Friday, December 2, 2016

Fact-Checking the Torah -- Commentary Rules

Now that you have been warned about the weaknesses of both translations and commentaries, I get to the part I warned you about. I’m going to set some ground rules, most of which should not surprise you if you have read this page of the blog from the first post in it.
A commentary is only as good as its resemblance to the primary document.  That means if a commentary says something about a primary document, at a bare minimum it has to quote the primary document correctly.  It also has to fit in with the culture related to the primary document: the history of that culture, and how it uses the words of its language, not how the commentator translates those words.
Authorities are not to be relied on without firsthand comparison to their purported sources. That goes back to Descartes. Any “authority” making a claim that doesn’t match the primary document the claim relates to, cannot be relied on.  He also fails the test of Occam’s Razor  by not covering the facts accurately.
Extraordinary claims require extra footwork and more data that is reliable for backup, than a less spectacular claim, but all claims have to be compared to the data they supposedly relate to.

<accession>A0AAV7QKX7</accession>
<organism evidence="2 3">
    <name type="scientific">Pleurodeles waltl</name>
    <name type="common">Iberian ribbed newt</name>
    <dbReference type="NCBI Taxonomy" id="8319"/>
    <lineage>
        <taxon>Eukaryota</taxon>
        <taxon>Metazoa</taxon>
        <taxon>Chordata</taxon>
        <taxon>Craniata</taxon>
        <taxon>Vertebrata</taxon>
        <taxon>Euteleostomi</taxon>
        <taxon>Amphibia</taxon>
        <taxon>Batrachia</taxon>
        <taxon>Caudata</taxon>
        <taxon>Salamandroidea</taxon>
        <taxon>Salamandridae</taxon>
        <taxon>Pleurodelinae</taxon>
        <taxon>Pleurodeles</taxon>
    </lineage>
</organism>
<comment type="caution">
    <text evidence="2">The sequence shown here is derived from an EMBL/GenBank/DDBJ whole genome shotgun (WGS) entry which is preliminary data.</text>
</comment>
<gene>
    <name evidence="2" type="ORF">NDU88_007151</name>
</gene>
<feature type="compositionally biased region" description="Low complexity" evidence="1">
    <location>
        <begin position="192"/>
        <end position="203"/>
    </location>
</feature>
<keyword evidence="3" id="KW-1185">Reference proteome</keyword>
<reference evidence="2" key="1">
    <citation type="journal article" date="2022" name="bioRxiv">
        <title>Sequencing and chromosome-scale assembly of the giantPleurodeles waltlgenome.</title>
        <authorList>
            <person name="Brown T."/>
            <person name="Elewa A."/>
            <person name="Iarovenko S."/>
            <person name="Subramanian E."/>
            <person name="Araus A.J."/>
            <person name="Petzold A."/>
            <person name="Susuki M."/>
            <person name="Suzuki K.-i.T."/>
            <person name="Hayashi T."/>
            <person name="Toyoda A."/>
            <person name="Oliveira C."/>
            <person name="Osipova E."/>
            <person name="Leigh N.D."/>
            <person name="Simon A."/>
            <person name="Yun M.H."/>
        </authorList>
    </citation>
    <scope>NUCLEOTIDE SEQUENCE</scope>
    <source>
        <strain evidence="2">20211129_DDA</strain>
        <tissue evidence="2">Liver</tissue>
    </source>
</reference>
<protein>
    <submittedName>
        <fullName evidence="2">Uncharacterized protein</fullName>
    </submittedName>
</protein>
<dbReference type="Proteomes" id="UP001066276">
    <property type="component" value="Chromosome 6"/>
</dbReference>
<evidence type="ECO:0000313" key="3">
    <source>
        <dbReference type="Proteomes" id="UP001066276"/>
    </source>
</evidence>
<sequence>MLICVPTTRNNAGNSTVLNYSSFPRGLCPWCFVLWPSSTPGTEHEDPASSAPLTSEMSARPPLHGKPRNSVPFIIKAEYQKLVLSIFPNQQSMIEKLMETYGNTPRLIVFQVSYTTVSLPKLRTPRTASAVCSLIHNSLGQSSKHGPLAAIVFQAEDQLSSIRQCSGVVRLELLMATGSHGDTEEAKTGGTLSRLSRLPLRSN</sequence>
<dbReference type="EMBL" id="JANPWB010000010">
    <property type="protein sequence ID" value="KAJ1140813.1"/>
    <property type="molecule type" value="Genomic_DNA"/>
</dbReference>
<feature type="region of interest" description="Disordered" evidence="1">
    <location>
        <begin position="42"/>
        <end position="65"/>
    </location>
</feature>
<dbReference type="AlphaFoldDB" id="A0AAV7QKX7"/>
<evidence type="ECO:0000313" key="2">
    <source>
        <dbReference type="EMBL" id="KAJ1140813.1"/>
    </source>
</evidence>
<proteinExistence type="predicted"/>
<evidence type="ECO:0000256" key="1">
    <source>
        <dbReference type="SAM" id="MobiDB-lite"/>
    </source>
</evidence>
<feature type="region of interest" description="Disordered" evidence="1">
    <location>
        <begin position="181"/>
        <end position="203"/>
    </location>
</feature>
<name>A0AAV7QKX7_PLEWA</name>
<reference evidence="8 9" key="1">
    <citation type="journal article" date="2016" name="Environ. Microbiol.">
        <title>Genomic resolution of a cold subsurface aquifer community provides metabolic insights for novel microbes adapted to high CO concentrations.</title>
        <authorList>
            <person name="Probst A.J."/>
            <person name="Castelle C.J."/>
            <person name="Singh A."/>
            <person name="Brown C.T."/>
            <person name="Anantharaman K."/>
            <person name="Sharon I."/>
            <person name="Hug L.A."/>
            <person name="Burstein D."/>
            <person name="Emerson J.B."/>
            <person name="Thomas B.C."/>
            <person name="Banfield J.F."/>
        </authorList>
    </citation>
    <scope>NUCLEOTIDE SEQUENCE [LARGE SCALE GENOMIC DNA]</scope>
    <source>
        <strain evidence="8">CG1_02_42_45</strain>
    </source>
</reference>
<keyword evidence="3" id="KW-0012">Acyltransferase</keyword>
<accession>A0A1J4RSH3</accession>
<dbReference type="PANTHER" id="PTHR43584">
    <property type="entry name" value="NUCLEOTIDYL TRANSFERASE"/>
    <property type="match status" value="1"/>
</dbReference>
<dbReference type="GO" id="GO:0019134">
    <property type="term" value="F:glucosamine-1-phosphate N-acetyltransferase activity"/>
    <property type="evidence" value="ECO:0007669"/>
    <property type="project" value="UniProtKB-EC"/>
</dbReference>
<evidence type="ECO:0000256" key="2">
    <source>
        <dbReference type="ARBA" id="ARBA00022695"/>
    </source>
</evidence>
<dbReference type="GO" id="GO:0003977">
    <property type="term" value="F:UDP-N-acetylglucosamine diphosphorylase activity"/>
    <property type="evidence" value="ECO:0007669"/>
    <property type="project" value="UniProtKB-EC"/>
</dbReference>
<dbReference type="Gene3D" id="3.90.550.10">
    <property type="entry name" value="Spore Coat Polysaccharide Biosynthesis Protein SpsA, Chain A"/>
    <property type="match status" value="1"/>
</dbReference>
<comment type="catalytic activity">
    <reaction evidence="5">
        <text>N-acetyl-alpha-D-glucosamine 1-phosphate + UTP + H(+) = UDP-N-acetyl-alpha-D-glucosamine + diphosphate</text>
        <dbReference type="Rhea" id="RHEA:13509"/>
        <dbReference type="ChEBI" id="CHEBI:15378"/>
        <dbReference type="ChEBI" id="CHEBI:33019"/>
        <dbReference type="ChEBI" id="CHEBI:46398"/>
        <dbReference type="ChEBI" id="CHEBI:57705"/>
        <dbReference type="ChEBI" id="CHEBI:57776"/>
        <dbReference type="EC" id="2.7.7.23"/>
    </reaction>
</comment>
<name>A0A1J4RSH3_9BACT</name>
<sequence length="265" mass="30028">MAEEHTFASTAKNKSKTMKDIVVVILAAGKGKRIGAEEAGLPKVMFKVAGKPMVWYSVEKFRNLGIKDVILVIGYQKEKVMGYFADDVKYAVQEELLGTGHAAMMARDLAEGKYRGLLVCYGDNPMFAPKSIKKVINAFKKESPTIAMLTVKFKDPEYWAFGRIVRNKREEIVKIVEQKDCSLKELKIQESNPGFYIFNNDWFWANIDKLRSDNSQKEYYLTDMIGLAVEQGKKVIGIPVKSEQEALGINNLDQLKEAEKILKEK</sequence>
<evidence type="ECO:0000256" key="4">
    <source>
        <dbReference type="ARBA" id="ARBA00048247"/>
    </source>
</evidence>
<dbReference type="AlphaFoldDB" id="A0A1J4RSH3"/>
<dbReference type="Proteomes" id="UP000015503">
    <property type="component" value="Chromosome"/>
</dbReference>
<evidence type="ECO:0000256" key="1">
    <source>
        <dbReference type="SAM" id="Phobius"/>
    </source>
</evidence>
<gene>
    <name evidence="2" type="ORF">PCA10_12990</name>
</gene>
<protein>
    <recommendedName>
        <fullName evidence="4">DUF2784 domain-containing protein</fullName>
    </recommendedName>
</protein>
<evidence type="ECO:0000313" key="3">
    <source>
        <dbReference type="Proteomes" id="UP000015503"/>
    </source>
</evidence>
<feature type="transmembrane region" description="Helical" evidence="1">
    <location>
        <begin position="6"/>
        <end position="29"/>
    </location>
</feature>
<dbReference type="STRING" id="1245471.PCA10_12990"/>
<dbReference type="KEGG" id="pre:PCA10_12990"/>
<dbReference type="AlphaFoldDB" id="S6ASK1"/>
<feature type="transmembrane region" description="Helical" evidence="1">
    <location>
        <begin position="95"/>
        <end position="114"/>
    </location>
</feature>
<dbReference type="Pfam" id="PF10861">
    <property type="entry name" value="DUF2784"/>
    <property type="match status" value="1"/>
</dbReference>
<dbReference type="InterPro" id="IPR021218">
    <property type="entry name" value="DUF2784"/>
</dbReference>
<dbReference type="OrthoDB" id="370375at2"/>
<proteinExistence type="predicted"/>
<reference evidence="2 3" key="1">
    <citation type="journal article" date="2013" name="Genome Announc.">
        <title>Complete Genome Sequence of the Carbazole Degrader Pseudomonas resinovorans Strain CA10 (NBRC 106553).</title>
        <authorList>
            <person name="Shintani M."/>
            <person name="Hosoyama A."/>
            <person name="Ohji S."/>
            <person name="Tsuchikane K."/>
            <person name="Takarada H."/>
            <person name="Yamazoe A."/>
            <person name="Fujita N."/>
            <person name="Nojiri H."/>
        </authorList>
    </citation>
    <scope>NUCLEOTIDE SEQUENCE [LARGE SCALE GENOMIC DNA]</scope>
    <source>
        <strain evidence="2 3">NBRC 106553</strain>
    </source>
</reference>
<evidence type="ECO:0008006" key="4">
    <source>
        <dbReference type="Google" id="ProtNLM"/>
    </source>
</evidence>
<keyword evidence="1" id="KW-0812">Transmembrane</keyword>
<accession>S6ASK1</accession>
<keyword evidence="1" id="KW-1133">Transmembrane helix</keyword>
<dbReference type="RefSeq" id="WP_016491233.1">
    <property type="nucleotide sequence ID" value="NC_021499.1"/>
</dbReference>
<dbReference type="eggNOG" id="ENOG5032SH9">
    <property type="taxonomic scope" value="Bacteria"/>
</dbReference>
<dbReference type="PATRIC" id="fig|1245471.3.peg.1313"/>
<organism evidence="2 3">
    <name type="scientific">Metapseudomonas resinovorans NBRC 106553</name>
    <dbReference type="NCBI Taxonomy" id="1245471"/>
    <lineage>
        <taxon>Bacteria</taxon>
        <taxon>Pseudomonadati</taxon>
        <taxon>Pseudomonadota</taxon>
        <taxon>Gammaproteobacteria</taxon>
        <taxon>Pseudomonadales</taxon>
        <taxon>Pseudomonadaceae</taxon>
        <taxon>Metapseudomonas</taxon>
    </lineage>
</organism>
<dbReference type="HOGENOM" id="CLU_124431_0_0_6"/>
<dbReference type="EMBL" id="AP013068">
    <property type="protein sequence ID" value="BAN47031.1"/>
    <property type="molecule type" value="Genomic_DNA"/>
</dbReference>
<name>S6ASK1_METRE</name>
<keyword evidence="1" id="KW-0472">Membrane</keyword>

The more data you have matching a given situation, the better your analogy. Conversely, a weak analogy matches only part of the data, or only one data point. A false equation matches none of the data.
The simplest explanation that covers all the facts correctly is more likely to be correct than something based on a weak analogy, and it must not rely on a false equation.
Given two sources, both assumed to be true or valid, that disagree with each other on some objective facts, a claim that the two are equal must be false.
And now here is the statement of the urban legend I’m going to bust. The commentaries by the “four horsemen”, claiming that Talmud refers to Jesus, are wrong. All four of them. They mistranslate, misrepresent, draw weak analogies or false equations, provide non-existent citations, and take material out of verbal, historical, and cultural context.
If that raises your blood pressure, skip the next four weeks because you’re not going to be happy with what I post.
© Patricia Jo Heil, 2013-2018 All Rights Reserved

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